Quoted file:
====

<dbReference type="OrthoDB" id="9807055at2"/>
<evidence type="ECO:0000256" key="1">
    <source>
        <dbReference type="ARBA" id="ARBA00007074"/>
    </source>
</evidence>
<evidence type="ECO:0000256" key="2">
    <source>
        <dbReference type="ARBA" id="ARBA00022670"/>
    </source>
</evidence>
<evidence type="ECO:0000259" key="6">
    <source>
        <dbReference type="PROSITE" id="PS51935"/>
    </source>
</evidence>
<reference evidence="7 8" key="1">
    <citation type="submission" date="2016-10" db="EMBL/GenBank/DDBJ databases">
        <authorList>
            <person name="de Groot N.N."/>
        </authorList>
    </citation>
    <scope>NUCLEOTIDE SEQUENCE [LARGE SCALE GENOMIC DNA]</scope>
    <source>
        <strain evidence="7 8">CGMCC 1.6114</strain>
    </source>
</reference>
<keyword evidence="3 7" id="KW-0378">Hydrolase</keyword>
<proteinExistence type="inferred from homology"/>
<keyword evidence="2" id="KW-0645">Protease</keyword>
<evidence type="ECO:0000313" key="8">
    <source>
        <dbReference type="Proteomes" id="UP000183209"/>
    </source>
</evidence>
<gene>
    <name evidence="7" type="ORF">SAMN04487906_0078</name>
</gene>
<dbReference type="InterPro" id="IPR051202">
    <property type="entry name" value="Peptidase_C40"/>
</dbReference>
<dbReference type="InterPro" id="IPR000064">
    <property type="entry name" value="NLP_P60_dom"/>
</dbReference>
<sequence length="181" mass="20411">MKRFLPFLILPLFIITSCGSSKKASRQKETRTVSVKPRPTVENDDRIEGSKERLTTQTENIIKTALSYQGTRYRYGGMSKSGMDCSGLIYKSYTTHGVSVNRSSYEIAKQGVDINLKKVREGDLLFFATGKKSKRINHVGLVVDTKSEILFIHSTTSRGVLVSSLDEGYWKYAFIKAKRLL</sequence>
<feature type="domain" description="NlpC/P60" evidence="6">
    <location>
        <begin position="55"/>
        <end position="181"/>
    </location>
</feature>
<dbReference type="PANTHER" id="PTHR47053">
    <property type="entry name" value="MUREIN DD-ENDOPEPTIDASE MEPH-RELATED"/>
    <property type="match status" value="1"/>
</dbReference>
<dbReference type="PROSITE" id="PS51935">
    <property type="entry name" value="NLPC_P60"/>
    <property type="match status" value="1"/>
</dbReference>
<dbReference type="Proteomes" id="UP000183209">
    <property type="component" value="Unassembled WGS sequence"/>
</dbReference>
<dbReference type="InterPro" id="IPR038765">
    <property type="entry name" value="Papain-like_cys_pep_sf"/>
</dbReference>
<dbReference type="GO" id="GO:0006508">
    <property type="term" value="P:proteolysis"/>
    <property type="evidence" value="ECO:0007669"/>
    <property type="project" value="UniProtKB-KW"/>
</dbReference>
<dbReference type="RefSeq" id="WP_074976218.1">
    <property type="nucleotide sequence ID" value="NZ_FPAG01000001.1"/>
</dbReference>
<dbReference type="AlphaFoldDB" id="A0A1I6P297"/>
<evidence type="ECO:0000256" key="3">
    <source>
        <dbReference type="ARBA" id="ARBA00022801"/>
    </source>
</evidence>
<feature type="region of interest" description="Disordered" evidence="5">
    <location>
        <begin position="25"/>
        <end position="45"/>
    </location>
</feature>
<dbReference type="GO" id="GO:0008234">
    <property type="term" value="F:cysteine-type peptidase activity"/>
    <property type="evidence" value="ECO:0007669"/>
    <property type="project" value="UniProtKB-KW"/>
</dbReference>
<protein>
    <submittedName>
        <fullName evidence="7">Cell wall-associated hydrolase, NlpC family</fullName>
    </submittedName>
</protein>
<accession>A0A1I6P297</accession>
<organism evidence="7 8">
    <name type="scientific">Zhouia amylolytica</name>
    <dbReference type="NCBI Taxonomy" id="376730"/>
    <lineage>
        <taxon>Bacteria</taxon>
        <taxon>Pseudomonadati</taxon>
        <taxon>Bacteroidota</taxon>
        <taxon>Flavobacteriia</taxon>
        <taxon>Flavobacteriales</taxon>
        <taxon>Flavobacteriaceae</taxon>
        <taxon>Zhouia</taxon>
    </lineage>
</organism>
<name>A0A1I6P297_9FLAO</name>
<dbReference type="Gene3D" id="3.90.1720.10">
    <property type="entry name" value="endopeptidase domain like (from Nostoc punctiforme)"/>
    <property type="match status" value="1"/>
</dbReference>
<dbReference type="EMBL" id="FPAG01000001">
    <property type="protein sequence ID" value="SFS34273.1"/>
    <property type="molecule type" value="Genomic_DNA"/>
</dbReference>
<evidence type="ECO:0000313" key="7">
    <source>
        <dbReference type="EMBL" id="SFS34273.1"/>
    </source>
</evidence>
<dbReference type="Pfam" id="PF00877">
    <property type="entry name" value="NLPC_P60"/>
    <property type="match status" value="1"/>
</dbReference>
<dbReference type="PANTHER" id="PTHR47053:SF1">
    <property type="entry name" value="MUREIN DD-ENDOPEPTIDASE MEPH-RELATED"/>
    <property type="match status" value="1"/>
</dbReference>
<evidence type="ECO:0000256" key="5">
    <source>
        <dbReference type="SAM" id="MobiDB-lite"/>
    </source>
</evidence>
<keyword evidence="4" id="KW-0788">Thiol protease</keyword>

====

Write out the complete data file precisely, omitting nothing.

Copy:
<dbReference type="OrthoDB" id="9807055at2"/>
<evidence type="ECO:0000256" key="1">
    <source>
        <dbReference type="ARBA" id="ARBA00007074"/>
    </source>
</evidence>
<evidence type="ECO:0000256" key="2">
    <source>
        <dbReference type="ARBA" id="ARBA00022670"/>
    </source>
</evidence>
<evidence type="ECO:0000259" key="6">
    <source>
        <dbReference type="PROSITE" id="PS51935"/>
    </source>
</evidence>
<reference evidence="7 8" key="1">
    <citation type="submission" date="2016-10" db="EMBL/GenBank/DDBJ databases">
        <authorList>
            <person name="de Groot N.N."/>
        </authorList>
    </citation>
    <scope>NUCLEOTIDE SEQUENCE [LARGE SCALE GENOMIC DNA]</scope>
    <source>
        <strain evidence="7 8">CGMCC 1.6114</strain>
    </source>
</reference>
<keyword evidence="3 7" id="KW-0378">Hydrolase</keyword>
<proteinExistence type="inferred from homology"/>
<keyword evidence="2" id="KW-0645">Protease</keyword>
<evidence type="ECO:0000313" key="8">
    <source>
        <dbReference type="Proteomes" id="UP000183209"/>
    </source>
</evidence>
<gene>
    <name evidence="7" type="ORF">SAMN04487906_0078</name>
</gene>
<dbReference type="InterPro" id="IPR051202">
    <property type="entry name" value="Peptidase_C40"/>
</dbReference>
<dbReference type="InterPro" id="IPR000064">
    <property type="entry name" value="NLP_P60_dom"/>
</dbReference>
<sequence length="181" mass="20411">MKRFLPFLILPLFIITSCGSSKKASRQKETRTVSVKPRPTVENDDRIEGSKERLTTQTENIIKTALSYQGTRYRYGGMSKSGMDCSGLIYKSYTTHGVSVNRSSYEIAKQGVDINLKKVREGDLLFFATGKKSKRINHVGLVVDTKSEILFIHSTTSRGVLVSSLDEGYWKYAFIKAKRLL</sequence>
<feature type="domain" description="NlpC/P60" evidence="6">
    <location>
        <begin position="55"/>
        <end position="181"/>
    </location>
</feature>
<dbReference type="PANTHER" id="PTHR47053">
    <property type="entry name" value="MUREIN DD-ENDOPEPTIDASE MEPH-RELATED"/>
    <property type="match status" value="1"/>
</dbReference>
<dbReference type="PROSITE" id="PS51935">
    <property type="entry name" value="NLPC_P60"/>
    <property type="match status" value="1"/>
</dbReference>
<dbReference type="Proteomes" id="UP000183209">
    <property type="component" value="Unassembled WGS sequence"/>
</dbReference>
<dbReference type="InterPro" id="IPR038765">
    <property type="entry name" value="Papain-like_cys_pep_sf"/>
</dbReference>
<dbReference type="GO" id="GO:0006508">
    <property type="term" value="P:proteolysis"/>
    <property type="evidence" value="ECO:0007669"/>
    <property type="project" value="UniProtKB-KW"/>
</dbReference>
<dbReference type="RefSeq" id="WP_074976218.1">
    <property type="nucleotide sequence ID" value="NZ_FPAG01000001.1"/>
</dbReference>
<dbReference type="AlphaFoldDB" id="A0A1I6P297"/>
<evidence type="ECO:0000256" key="3">
    <source>
        <dbReference type="ARBA" id="ARBA00022801"/>
    </source>
</evidence>
<feature type="region of interest" description="Disordered" evidence="5">
    <location>
        <begin position="25"/>
        <end position="45"/>
    </location>
</feature>
<dbReference type="GO" id="GO:0008234">
    <property type="term" value="F:cysteine-type peptidase activity"/>
    <property type="evidence" value="ECO:0007669"/>
    <property type="project" value="UniProtKB-KW"/>
</dbReference>
<protein>
    <submittedName>
        <fullName evidence="7">Cell wall-associated hydrolase, NlpC family</fullName>
    </submittedName>
</protein>
<accession>A0A1I6P297</accession>
<organism evidence="7 8">
    <name type="scientific">Zhouia amylolytica</name>
    <dbReference type="NCBI Taxonomy" id="376730"/>
    <lineage>
        <taxon>Bacteria</taxon>
        <taxon>Pseudomonadati</taxon>
        <taxon>Bacteroidota</taxon>
        <taxon>Flavobacteriia</taxon>
        <taxon>Flavobacteriales</taxon>
        <taxon>Flavobacteriaceae</taxon>
        <taxon>Zhouia</taxon>
    </lineage>
</organism>
<name>A0A1I6P297_9FLAO</name>
<dbReference type="Gene3D" id="3.90.1720.10">
    <property type="entry name" value="endopeptidase domain like (from Nostoc punctiforme)"/>
    <property type="match status" value="1"/>
</dbReference>
<dbReference type="EMBL" id="FPAG01000001">
    <property type="protein sequence ID" value="SFS34273.1"/>
    <property type="molecule type" value="Genomic_DNA"/>
</dbReference>
<evidence type="ECO:0000313" key="7">
    <source>
        <dbReference type="EMBL" id="SFS34273.1"/>
    </source>
</evidence>
<dbReference type="Pfam" id="PF00877">
    <property type="entry name" value="NLPC_P60"/>
    <property type="match status" value="1"/>
</dbReference>
<dbReference type="PANTHER" id="PTHR47053:SF1">
    <property type="entry name" value="MUREIN DD-ENDOPEPTIDASE MEPH-RELATED"/>
    <property type="match status" value="1"/>
</dbReference>
<evidence type="ECO:0000256" key="5">
    <source>
        <dbReference type="SAM" id="MobiDB-lite"/>
    </source>
</evidence>
<keyword evidence="4" id="KW-0788">Thiol protease</keyword>